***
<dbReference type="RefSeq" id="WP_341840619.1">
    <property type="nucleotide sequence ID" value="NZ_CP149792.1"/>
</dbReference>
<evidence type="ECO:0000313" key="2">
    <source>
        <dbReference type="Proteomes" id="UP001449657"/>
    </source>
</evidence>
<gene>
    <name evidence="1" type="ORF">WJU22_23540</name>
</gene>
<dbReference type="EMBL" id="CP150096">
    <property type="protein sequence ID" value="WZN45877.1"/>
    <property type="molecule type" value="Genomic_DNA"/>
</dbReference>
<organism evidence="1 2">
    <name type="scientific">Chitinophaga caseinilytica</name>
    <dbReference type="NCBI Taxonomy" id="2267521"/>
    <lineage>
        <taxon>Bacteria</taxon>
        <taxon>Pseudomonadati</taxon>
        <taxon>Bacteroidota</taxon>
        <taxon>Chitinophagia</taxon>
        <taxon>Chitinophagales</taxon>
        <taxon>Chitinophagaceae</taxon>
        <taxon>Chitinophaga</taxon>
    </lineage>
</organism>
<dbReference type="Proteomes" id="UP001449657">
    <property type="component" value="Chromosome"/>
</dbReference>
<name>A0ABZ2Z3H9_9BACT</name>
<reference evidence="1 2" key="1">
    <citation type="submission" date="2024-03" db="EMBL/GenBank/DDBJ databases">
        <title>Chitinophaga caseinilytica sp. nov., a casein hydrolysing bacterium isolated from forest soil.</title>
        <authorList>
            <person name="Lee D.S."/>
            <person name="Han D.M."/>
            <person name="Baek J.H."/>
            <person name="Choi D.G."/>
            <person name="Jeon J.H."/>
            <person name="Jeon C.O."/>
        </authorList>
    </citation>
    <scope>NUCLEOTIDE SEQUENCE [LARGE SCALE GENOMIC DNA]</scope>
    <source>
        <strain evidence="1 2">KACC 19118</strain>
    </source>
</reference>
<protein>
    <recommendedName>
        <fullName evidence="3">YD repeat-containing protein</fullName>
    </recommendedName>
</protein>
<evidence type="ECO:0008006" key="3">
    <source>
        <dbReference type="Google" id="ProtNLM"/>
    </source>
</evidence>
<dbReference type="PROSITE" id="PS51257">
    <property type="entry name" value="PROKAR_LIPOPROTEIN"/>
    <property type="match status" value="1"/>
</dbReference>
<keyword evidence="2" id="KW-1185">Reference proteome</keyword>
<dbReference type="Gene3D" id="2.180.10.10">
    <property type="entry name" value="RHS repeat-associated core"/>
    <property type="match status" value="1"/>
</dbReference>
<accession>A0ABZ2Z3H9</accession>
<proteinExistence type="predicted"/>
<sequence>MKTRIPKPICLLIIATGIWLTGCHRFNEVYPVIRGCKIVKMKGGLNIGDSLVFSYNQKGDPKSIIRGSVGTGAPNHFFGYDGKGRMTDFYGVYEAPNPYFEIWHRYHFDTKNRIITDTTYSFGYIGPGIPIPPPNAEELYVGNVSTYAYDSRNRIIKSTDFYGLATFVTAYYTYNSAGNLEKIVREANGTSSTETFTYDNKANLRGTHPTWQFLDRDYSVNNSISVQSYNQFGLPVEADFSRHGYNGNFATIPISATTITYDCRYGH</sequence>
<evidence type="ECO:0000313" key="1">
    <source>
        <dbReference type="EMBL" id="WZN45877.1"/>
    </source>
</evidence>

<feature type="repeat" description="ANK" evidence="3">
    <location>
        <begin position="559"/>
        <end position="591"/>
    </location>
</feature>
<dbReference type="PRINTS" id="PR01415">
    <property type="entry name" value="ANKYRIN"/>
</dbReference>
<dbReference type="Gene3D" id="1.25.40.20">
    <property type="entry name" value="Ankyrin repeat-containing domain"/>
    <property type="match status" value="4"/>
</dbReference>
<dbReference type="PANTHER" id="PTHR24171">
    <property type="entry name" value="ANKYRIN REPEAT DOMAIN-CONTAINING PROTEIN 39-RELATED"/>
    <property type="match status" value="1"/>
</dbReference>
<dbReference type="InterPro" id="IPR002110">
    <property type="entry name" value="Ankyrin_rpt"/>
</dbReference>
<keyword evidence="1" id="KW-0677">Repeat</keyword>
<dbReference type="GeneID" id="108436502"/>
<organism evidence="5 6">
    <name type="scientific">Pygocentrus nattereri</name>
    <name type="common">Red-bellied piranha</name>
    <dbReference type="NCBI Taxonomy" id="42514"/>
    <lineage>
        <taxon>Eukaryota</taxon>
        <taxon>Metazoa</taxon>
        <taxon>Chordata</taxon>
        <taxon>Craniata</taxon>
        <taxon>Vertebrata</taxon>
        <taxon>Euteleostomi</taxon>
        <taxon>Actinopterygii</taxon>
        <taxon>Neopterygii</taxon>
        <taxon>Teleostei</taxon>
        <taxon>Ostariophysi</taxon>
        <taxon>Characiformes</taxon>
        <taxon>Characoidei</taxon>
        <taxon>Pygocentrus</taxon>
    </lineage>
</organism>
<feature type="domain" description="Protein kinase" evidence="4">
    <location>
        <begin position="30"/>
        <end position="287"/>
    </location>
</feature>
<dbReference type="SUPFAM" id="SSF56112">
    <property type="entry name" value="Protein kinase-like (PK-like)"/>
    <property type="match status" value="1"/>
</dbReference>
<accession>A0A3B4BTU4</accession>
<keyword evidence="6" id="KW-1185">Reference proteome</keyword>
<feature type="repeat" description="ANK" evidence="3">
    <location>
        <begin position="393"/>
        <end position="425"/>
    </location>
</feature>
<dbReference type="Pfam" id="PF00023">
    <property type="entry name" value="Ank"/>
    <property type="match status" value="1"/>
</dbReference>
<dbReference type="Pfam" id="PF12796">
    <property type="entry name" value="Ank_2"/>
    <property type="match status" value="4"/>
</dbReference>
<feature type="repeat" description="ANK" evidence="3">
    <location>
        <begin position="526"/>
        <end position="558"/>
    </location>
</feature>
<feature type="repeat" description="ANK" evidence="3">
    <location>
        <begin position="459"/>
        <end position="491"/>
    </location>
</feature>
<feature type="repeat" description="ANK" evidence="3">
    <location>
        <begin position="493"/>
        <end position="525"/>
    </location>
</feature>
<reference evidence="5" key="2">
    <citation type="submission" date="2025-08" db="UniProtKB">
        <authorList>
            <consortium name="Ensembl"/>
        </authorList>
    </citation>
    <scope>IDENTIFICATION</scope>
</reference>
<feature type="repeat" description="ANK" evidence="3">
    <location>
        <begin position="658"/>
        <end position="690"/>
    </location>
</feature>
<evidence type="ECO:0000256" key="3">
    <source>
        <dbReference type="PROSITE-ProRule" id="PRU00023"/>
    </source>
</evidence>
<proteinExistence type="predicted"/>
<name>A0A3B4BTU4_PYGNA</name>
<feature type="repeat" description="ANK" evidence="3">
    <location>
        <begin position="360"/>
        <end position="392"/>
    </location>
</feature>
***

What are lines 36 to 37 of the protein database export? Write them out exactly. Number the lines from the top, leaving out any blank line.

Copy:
        <authorList>
            <person name="Lee D.S."/>